Pumping straight down into a bike on the flat we produce no acceleration, yet by dropping the heel and wrist that down-force can become through-force and thus we can (albeit momentarily) accelerate the bike. As soon as we have a down (or up) slope to work with we can push the bike through this 'transition' and generate even more speed.
If you want to think of it in really simple terms, think of how you generate power on a swing or how a skateboarder or BMX rider can use a half pipe. Dropping in, by rights they should only climb up the other side as far as the height they dropped in from (minus a bit on account of friction from tyres and the airs resistance). By pumping down and through the bike or board the rider can in fact travel further up the upside than simply rolling in would allow...no magic nor sci-fi forces required, just good energy management skills in the form of pumping.
Looking at the art of pumping in terms of the system elements that we use to beak down all aspects of riding will help to more easily understand the 'how to' as well as the 'why to' of pumping'
You and Your Equipment
As ever, how well your bike and body are conditioned will affect performance. The big factor in pumping in terms of set up is your suspension. Compression and rebound both play their part in pumping. If your bike is a full suspension rig it gives a bit to absorb and deal with the uneven trail below you, soak up bumps and soften inputs. Just as the suspension will soak up the trails energy, so too can it soak up energy you drive through the bike. A sagging suspension will soak up your pump and lessen the acceleration you can generate.
Rebound is also important. Set too fast and the bike will fire back at you unexpectedly quickly, too slow and your suspension will pack down as you ride a series of transitions. On the plus side, set up correctly your suspension will work with you and make timing your pump more easy. On a hardtail if you start to pump too early or late you can miss the moment. If your bike begins to give (as a full-susser will) you can afford to be less precise with your timing and still work the transition.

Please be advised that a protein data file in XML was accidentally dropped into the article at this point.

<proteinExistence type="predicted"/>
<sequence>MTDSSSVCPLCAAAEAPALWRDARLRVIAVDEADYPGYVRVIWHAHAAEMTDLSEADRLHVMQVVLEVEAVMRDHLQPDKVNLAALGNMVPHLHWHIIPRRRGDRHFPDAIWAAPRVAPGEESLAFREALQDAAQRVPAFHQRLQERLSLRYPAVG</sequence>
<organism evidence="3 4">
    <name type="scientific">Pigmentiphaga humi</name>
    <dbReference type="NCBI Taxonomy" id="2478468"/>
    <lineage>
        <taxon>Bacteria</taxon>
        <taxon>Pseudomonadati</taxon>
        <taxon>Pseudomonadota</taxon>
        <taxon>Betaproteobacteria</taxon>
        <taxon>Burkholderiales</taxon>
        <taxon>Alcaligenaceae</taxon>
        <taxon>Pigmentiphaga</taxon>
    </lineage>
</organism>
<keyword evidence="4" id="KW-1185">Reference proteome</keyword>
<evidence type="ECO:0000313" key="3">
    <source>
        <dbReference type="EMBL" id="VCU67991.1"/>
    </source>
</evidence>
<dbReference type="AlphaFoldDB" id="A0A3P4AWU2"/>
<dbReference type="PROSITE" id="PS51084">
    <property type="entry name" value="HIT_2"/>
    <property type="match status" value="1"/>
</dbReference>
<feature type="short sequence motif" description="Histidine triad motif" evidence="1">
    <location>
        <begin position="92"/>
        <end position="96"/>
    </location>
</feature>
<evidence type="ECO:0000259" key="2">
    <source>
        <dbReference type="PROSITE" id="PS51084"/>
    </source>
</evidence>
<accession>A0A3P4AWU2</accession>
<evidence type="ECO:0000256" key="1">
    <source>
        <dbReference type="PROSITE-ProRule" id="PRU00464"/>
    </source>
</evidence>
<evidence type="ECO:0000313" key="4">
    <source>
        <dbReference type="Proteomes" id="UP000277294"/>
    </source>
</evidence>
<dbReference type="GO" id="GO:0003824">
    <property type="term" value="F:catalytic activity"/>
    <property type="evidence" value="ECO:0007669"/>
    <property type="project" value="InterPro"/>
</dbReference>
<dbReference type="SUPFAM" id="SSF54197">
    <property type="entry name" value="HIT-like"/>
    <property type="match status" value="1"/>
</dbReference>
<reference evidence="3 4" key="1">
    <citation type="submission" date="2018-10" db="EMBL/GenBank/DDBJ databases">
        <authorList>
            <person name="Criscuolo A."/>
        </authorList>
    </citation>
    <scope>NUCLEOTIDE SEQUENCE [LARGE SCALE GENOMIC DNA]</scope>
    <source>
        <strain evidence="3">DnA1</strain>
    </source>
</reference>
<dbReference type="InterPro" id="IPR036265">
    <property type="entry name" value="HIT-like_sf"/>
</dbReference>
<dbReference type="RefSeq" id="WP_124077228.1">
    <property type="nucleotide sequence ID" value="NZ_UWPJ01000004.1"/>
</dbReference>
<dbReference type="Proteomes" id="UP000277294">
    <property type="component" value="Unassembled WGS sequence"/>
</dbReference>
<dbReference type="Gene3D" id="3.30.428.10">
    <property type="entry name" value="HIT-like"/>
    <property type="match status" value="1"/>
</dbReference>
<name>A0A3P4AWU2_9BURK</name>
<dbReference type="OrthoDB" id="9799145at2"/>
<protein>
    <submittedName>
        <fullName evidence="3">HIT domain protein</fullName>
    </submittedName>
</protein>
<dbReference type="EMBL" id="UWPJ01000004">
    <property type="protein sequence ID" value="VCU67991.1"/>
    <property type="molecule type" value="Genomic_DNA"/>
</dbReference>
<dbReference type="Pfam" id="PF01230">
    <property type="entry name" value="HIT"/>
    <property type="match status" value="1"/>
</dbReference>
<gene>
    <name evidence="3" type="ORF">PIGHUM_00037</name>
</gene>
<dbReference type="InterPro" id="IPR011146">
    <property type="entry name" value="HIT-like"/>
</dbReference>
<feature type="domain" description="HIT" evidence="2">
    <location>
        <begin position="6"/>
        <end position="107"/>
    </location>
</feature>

That said, if you pump a hardtail in a timely manner no energy is lost in the suspension and you will get more output from your input. Aside from your suspension set up, brake lever and cleat position (if you clip in) can be adjusted to get more from your pump. Raising your brake levers a little will encourage riding with a dropped wrist (see body position), and pulling cleats back if you have them, or placing the foot further forward on the pedal if you don't, will make it easier to drop your heels and make it easier for your body weight to become an under-rotating mass
The key to pumping is setting your body position so that it can become the under-rotating mass. We need to pump from the area we define as 'the pocket'. Your centre of gravity needs to be just behind the centre line of the bike and just below the mid point between your head and the ground on the horizontal access. No matter how the bike pitches forward or back you need to stay in the pocket and not lunge way forward and way back with the gradient changes or as you pump.
Changes in your body position are limited and it is more a case of the bike rising and falling through undulations (as your arms and legs extend then bend), while your upper body remains pretty much in the same place (on the vertical access). The power in your pump will engage many muscle groups and include both arms and legs as well as your core. The key to good pumping is not losing your form as you pump, but delivering the push down and through the bike from a stable platform.
An easy and common error is losing upper body form as you pump and being pushed rather than staying in the 'pocket'. Keeping your body positioned in the right place from the hips down is more simple. Hips need to remain just behind heels so that the energy we create can be used to drive the bike rather than simply pushing us forward. With the upper body form it is important that as we drive up through the legs that this force does not end up pushing us up and over the front end. As we compress, diving the upper body forward might create a moment of more drive, but you should be looking to push more using the arms with a dropped wrist than simply diving our entire weight onto the bars.